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Spiraling Humanitarian Crisis in CAR

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The U.N. refugee agency has deployed additional emergency teams to the Central African Republic, where violence in the capital, Bangui, has forced more than 200,000 people to flee from their homes during the past two weeks.

Also, French and African intervention forces have been trying to quell the CAR unrest. The country descended into chaos in March after mostly Muslim rebels, known as Seleka, overthrew president Francois Bozize.

Months of looting and killing have brought retaliation by Bozize allies and Christian militias, known as anti-balaka.

VOA correspondent Idrisse Fall in Bangui says thousands of people are in dire straits after seeking refugee at the airport, which is under French protection.



"No mattress. No food. No nothing. No water. No electricity. Nothing. No latrine. No toilet. It is very, very - I can not describe what I saw there."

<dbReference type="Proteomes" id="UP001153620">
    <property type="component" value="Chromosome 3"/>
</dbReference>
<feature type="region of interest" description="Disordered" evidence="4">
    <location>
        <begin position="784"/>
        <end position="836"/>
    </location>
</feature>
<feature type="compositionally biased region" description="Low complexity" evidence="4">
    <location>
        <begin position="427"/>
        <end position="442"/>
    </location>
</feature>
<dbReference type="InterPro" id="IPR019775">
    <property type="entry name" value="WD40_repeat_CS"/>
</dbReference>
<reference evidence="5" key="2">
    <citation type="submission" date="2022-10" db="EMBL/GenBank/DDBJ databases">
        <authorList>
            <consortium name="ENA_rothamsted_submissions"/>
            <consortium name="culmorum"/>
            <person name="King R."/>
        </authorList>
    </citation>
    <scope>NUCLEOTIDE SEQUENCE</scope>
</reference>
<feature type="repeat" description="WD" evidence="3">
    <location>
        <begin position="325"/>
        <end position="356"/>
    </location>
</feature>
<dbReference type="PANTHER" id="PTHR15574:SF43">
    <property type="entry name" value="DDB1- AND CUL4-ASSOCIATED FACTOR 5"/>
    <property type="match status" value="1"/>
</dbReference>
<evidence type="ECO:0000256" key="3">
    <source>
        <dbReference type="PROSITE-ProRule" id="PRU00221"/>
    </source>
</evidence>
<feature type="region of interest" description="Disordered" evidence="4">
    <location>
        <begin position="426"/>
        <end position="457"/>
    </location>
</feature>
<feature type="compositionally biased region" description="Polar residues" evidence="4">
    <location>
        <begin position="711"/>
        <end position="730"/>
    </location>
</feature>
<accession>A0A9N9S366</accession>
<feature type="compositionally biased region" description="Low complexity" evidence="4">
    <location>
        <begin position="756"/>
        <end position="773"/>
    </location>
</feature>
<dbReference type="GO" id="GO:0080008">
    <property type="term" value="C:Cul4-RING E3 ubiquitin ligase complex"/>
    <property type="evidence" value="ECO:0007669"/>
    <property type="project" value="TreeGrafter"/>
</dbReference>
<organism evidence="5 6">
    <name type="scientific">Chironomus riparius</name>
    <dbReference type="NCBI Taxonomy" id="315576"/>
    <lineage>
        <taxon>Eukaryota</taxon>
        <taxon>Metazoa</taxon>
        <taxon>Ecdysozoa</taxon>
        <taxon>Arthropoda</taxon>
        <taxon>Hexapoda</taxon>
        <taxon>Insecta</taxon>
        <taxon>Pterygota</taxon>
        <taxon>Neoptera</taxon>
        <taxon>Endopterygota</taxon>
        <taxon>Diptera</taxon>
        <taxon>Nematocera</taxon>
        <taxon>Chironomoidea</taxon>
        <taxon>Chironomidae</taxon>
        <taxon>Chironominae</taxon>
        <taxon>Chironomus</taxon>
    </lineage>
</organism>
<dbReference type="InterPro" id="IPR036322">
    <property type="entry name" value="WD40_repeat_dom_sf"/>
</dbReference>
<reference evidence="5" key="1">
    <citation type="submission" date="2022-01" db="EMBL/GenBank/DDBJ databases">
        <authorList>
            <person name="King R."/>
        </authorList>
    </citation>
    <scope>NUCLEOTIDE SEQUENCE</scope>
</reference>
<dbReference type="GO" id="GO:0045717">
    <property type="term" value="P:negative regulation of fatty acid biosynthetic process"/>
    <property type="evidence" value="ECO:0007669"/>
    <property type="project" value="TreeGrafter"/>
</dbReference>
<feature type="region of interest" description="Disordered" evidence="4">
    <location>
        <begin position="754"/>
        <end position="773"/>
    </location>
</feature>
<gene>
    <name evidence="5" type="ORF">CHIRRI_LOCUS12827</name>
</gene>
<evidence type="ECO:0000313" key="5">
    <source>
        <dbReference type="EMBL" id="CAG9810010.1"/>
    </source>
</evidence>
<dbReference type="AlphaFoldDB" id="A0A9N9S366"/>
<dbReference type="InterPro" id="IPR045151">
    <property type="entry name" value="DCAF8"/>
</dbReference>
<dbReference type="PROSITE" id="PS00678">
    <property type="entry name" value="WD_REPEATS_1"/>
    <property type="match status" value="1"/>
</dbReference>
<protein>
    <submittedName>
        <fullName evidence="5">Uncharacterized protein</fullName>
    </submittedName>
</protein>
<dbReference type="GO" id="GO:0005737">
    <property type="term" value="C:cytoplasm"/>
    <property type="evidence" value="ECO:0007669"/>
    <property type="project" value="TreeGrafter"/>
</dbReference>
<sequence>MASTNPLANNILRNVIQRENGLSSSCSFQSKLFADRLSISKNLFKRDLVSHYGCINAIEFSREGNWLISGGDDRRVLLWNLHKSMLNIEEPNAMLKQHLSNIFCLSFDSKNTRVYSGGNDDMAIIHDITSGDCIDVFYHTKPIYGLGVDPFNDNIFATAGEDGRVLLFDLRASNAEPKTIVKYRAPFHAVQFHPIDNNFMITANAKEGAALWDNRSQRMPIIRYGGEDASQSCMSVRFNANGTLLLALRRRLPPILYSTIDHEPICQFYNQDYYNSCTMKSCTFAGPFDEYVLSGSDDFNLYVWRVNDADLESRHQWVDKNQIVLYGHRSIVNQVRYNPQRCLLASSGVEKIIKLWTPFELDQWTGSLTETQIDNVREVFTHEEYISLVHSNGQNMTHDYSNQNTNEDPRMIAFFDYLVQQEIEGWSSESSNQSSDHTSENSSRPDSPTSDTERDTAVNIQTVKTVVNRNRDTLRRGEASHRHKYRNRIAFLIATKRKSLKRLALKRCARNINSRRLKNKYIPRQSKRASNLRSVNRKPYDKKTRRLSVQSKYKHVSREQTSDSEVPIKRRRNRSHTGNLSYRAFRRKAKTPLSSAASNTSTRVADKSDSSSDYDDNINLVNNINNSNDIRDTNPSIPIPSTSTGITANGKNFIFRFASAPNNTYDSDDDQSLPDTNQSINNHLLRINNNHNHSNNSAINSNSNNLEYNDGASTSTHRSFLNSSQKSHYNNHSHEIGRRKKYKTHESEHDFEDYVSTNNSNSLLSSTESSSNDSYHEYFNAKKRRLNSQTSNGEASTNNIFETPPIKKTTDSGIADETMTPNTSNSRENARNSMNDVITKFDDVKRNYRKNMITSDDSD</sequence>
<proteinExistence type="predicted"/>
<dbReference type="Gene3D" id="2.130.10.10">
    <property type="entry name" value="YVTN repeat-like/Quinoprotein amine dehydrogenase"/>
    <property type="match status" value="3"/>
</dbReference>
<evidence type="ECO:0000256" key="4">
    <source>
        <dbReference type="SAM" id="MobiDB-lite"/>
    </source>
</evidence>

Fall says overall, Banqui is quiet.



"The French are here, the soldiers. There is not a lot of fighting. The anti-Balaka are here. The Seleka are here but there is not a lot of fighting going on. The streets are empty. You do not see a lot of people."





In a VOA interview , United States special envoy David Brown said the U.S. has provided CAR with a considerable amount of humanitarian assistance, much of it food aid.



"In 2013, that aid has exceeded to $25 million. In addition, there was also an announcement of $6.2 million in refugee assistance in September and we expect in 2014 there will be a very considerable increase in this humanitarian assistance."



Relief organizations say recent fighting in the capital and elsewhere has left more than 600 people dead.

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